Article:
Planning and Preparation Prevents Poor PerformanceIn this article, we explore specific clauses within the international standard ISO45001:2018 ‘Occupational Health and Safety Management Systems’, clarifying some of the requirements of the clauses and highlighting some potential pitfalls. In this article we consider some aspects of Clause 6 ‘Planning’. Clause 6 requires the planning of an occupational health and safety management system (OHSMS), taking into account the context in which the organisation sits, the scope of its activities and the ‘interested parties’, either internal or external stakeholders. In this respect it needs to be read in conjunction with Clause 4 ‘Context of the Organisation’. Assurance that the OHSMS can achieve its intended outcomes is best achieved through robust planning and preparation. Planning is an ongoing process, anticipating change and it involves identifying the hazards and risks to health and safety of workers and others, and identifying the opportunities for risk elimination, reduction, and control. This goes well beyond the traditional remit of factory-floor health and safety. The landscape has changed rapidly over the last few years, and is now inclusive of automation, mental wellbeing, homeworking and lone working, Brexit contingencies and the control of infection, amongst others. Occupational health and safety management systems also need to take into account external influencing factors. Has the company taken on new legal responsibilities, perhaps as an importer of chemicals or work equipment from Europe? Red-On-Line can be your invaluable partner in establishing cross-border legal registers to assist you in these matters. Planning activities should maintain and improve your risk assessment process. This should take into account changing hazards and the effectiveness of the measures taken to control them. But what hazards need to be taken into account in planning an OHMS?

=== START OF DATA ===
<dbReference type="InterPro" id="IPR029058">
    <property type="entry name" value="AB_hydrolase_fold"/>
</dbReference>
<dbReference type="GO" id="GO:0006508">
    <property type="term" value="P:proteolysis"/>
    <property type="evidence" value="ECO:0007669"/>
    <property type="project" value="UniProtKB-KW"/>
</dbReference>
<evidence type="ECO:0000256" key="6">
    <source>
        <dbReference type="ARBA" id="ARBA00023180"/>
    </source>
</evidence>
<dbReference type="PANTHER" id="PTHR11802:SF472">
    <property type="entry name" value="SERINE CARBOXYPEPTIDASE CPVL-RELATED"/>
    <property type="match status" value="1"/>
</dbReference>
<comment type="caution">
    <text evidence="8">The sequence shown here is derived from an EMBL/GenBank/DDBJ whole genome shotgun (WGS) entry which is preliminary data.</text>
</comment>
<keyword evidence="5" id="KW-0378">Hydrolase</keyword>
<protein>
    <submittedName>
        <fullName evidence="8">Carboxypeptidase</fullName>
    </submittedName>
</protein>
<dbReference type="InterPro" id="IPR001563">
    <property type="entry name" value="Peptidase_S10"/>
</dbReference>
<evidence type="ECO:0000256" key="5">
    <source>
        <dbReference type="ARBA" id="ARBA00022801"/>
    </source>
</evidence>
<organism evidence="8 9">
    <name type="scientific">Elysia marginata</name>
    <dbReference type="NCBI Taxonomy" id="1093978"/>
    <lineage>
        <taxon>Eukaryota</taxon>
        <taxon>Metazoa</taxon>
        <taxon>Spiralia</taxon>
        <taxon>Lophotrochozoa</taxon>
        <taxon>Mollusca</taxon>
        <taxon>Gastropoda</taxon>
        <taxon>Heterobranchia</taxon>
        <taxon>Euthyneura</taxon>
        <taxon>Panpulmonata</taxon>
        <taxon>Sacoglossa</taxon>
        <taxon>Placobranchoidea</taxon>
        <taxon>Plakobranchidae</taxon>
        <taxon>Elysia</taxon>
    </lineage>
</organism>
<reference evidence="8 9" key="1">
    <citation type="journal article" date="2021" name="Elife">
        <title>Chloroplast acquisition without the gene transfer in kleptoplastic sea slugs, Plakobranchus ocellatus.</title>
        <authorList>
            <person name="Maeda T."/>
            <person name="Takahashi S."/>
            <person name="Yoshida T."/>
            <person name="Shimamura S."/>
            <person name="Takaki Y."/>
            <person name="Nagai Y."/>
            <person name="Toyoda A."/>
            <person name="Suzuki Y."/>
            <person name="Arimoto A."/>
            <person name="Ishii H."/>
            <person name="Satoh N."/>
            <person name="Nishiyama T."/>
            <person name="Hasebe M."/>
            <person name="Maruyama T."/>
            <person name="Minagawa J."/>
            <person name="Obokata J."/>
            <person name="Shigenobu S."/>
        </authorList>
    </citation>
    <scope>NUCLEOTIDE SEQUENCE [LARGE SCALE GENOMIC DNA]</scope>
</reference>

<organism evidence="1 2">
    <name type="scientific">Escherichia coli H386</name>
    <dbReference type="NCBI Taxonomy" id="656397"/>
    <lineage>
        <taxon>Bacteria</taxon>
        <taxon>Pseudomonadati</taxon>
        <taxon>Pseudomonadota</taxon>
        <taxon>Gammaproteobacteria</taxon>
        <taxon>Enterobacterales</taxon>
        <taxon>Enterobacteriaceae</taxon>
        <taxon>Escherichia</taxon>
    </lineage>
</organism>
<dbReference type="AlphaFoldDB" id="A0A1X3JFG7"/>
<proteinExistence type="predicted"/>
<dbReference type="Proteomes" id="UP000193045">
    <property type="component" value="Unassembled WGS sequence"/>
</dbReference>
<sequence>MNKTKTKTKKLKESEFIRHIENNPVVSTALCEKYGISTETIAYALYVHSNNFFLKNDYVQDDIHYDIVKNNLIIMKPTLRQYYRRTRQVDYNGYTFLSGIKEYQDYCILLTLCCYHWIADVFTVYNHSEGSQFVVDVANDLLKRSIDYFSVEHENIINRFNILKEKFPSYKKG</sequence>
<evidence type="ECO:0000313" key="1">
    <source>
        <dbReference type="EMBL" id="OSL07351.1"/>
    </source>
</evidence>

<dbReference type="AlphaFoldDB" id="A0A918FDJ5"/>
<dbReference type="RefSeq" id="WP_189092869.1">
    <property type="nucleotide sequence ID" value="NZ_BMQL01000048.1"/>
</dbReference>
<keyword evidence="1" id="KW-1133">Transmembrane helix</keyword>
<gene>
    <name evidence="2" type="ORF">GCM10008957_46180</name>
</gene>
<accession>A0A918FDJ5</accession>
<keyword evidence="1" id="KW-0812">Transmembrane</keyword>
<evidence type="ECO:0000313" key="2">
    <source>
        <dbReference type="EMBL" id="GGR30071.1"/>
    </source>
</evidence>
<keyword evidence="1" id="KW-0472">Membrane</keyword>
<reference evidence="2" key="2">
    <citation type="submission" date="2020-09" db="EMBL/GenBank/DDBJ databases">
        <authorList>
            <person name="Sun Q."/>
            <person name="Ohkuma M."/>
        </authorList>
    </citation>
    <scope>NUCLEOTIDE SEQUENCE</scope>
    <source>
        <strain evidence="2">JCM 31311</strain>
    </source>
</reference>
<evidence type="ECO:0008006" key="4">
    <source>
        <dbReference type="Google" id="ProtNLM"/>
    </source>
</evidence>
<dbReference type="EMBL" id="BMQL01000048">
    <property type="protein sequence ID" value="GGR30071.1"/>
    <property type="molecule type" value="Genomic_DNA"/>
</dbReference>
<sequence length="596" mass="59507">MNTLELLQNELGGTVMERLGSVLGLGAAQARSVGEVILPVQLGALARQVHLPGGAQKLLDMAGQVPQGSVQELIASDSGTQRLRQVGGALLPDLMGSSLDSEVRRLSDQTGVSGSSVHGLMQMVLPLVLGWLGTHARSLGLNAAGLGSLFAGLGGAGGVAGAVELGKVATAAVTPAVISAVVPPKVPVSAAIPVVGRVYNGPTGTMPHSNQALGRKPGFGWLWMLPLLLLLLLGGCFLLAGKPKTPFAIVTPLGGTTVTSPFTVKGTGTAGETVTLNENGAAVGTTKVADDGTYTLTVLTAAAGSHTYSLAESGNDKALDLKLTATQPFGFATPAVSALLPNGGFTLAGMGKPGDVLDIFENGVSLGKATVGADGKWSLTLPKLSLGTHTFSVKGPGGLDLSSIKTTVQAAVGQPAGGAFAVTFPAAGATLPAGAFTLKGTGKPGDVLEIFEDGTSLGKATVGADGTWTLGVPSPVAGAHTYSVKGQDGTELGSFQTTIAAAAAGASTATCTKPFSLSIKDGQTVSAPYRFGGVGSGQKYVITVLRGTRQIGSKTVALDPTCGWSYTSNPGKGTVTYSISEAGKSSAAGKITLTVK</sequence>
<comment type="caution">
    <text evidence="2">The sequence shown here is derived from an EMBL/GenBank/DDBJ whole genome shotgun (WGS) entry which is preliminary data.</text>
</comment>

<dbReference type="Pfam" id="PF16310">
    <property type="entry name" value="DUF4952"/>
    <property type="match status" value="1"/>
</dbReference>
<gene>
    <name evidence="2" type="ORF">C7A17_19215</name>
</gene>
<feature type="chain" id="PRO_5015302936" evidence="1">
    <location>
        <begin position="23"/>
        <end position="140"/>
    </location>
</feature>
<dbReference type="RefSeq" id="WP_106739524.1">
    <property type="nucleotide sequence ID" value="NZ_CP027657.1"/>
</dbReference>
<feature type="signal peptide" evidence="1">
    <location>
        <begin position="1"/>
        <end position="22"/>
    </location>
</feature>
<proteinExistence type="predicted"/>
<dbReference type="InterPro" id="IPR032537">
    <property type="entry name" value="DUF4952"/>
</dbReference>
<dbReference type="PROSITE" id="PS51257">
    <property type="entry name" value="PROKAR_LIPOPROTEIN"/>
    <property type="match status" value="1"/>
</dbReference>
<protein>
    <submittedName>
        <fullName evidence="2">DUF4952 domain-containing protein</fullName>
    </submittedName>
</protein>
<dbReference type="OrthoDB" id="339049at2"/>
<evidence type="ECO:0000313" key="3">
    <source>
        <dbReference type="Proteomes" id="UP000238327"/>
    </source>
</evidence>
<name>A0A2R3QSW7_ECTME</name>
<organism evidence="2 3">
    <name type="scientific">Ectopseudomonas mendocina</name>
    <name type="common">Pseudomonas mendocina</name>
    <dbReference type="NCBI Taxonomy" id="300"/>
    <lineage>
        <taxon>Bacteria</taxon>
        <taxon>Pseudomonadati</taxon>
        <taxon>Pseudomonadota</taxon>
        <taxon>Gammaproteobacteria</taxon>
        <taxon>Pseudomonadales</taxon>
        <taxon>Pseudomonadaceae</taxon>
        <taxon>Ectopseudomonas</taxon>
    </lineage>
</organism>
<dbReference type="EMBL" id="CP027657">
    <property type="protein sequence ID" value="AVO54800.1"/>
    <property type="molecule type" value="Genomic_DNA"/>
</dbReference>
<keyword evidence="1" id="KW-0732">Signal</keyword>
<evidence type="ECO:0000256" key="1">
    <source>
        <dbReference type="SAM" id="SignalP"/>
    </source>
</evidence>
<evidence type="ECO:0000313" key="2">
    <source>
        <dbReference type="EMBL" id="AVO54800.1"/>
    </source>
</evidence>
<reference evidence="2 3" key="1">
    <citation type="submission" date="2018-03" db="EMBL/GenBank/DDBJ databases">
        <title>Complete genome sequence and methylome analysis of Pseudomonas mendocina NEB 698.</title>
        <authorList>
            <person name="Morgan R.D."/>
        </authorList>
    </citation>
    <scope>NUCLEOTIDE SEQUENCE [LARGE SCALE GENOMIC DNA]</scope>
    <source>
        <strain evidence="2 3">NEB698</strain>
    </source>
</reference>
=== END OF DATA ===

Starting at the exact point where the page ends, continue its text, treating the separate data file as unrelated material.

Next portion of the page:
- Hazards from the way the work is organised should be taken into account. This recognises organisational factors; the prevailing culture, workloads, working hours, and hidden stressors (bullying, victimisation, or harassment for example).
- Hazards arising from both routine and non-routine activities and situations. So many accidents involve non-routine activities that are slightly out of the ‘norm’ and which have not been thought through and assessed diligently.
- Consider workplace infrastructure hazards, installations and equipment, the physical conditions of the workplace, and the hazards arising from the use, storage, handling and transport of materials and substances.
- Include other human factors, how the work is performed and by whom, taking into account potential emergencies and the history of past incidents.
- Consider hazards throughout the business cycle from research and development, design and testing, production and assembly, maintenance, logistics and disposal. Cradle to the grave.